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    Russian Foreign Office Says Keeping Tabs on Alleged Cybercriminal Seleznev’s Trial

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    The Russian Foreign Ministry is keeping tabs on the case of the alleged cybercriminal Roman Seleznev, and working closely with the Russian consulate and his team of advocates, the ministry's human rights ombudsman told RIA Novosti Thursday.

    MOSCOW, October 17 (RIA Novosti) - The Russian Foreign Ministry is keeping tabs on the case of the alleged cybercriminal Roman Seleznev, and working closely with the Russian consulate and his team of advocates, the ministry's human rights ombudsman told RIA Novosti Thursday.

    "Our consulate in Seattle is keeping in touch with both his advocates and Seleznev himself. We are continuing to provide our citizen with all the necessary support, first of all, consular assistance. So, we are in control of the situation," Konstantin Dolgov said.

    Roman Seleznev, 30, has been accused of stealing and selling more than two million credit card numbers. US prosecutors claim that between October 2009 and October 2013 the Russian citizen allegedly hacked into retail point-of-sale systems and installed malicious software to steal credit card numbers from various businesses.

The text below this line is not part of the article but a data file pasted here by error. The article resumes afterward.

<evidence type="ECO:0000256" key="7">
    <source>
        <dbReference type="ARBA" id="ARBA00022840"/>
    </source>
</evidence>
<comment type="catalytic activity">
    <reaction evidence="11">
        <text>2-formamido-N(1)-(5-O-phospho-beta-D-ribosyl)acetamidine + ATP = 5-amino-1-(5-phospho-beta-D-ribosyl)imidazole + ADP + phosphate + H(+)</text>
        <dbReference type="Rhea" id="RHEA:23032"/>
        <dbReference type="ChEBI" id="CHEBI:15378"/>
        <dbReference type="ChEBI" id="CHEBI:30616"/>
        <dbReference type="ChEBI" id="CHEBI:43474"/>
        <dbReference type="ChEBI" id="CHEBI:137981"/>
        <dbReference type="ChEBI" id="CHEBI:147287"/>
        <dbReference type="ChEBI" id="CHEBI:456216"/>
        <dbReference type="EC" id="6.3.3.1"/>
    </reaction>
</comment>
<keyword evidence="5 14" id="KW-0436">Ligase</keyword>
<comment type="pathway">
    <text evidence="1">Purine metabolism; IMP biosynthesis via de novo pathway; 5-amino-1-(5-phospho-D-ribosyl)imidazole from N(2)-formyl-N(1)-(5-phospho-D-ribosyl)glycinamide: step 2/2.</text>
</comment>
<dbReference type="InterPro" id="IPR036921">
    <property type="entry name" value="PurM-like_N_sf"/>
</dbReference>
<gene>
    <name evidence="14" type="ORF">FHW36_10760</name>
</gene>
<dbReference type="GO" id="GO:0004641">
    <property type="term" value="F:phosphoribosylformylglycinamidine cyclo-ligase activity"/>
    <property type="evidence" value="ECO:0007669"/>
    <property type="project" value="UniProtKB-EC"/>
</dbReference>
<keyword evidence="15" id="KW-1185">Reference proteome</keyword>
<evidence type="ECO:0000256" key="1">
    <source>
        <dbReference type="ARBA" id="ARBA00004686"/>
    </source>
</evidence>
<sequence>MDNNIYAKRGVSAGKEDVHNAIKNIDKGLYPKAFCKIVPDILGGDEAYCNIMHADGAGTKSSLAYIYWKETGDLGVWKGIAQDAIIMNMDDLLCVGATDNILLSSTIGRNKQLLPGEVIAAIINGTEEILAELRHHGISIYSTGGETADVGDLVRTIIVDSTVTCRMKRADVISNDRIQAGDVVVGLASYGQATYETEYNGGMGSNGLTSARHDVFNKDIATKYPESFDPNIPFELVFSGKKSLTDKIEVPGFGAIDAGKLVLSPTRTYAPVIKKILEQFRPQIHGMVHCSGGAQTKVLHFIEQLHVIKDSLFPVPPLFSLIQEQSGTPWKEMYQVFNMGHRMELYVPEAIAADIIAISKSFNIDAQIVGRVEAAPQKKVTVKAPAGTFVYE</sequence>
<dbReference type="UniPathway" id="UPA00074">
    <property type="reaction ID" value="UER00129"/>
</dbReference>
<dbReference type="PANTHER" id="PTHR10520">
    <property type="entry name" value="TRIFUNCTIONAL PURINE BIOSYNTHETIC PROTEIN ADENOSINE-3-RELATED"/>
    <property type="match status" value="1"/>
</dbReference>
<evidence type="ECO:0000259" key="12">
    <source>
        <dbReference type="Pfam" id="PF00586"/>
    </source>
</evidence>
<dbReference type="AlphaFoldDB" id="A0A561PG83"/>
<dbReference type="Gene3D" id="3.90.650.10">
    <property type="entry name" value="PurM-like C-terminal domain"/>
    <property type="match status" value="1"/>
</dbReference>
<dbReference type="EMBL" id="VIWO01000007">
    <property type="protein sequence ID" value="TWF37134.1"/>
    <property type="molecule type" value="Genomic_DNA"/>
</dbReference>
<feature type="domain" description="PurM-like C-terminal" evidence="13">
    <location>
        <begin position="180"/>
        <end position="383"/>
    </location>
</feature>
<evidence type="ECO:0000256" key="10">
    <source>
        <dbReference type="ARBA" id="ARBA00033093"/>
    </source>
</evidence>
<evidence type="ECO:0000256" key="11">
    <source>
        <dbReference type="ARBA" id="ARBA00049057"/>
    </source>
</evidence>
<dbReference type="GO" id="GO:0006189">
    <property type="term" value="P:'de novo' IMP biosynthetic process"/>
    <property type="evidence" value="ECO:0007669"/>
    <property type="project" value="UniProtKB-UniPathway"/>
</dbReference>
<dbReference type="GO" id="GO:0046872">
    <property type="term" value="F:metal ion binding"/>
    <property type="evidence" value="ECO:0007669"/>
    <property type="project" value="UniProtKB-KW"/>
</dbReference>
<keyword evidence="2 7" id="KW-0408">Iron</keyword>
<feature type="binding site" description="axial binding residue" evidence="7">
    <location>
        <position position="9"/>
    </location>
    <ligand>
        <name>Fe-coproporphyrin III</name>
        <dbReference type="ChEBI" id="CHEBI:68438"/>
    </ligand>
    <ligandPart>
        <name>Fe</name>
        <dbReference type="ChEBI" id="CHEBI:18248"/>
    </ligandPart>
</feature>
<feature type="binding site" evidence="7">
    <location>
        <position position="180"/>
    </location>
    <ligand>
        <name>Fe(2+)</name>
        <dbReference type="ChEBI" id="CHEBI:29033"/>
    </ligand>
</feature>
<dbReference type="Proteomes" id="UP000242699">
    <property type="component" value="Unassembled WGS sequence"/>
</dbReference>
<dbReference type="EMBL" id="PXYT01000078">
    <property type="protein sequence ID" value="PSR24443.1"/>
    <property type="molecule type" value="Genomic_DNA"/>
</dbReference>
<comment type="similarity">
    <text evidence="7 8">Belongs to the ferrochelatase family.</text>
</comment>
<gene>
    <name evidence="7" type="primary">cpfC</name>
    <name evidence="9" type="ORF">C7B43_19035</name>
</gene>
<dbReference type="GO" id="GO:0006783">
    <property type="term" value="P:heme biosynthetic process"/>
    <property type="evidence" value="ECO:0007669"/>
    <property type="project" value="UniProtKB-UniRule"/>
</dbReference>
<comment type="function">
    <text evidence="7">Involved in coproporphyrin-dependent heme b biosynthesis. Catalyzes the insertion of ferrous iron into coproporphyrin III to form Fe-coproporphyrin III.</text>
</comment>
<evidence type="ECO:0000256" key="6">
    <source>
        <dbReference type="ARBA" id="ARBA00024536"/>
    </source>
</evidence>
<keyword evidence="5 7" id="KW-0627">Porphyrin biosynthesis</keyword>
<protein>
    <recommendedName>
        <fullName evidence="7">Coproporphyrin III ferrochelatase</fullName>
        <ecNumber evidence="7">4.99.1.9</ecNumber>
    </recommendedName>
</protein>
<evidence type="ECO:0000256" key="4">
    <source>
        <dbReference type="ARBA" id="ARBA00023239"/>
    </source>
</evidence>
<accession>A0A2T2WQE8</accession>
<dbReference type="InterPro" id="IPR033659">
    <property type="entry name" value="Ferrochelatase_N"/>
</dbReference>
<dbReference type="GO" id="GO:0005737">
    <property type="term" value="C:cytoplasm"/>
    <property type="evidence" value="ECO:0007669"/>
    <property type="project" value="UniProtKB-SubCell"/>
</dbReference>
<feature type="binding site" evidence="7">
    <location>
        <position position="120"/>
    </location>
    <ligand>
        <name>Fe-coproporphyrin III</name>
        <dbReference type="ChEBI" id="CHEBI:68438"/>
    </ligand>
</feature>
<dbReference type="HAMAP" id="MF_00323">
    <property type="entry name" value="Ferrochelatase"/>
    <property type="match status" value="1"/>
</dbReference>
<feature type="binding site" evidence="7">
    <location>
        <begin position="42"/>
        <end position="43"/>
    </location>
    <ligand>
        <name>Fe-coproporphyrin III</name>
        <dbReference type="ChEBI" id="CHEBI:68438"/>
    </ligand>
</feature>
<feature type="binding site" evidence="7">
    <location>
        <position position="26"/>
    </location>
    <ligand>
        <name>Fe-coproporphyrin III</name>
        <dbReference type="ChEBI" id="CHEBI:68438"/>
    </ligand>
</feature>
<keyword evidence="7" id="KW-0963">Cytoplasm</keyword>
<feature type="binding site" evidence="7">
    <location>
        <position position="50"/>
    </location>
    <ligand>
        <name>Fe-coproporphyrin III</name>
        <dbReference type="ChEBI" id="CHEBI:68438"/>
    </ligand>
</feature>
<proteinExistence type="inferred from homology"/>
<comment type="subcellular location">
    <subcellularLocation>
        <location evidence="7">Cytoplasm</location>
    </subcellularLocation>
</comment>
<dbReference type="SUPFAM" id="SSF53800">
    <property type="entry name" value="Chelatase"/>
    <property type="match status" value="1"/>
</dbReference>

Seleznev was detained by US secret service agents in the Maldives and brought to Guam, and later to Washington, in what the Russian Foreign Ministry and Seleznev's father Valery have described as a "kidnapping."

    "We believe that our citizen was de facto kidnapped," Dolgov stressed. "Unfortunately, the reality is that our citizens can hardly expect the American Themis [justice system] to be impartial and unbiased toward them. But we aren't giving up. The Foreign Affairs Ministry is doing everything needed," the Russian human rights advocate said.

    Last week, a US court in Seattle indicted the Russian on 11 additional counts, bringing the total number of charges to 40. They include "hacking, wire fraud, credit card theft and identity theft."

    Seleznev is to be tried on November 3, 2014, although Russian Consul General in Seattle, Andrei Yushmanov, said earlier the trial may be postponed. He faces up to 30 years in prison if found guilty.

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    court, cybercrime, Russian Foreign Ministry, Roman Seleznev
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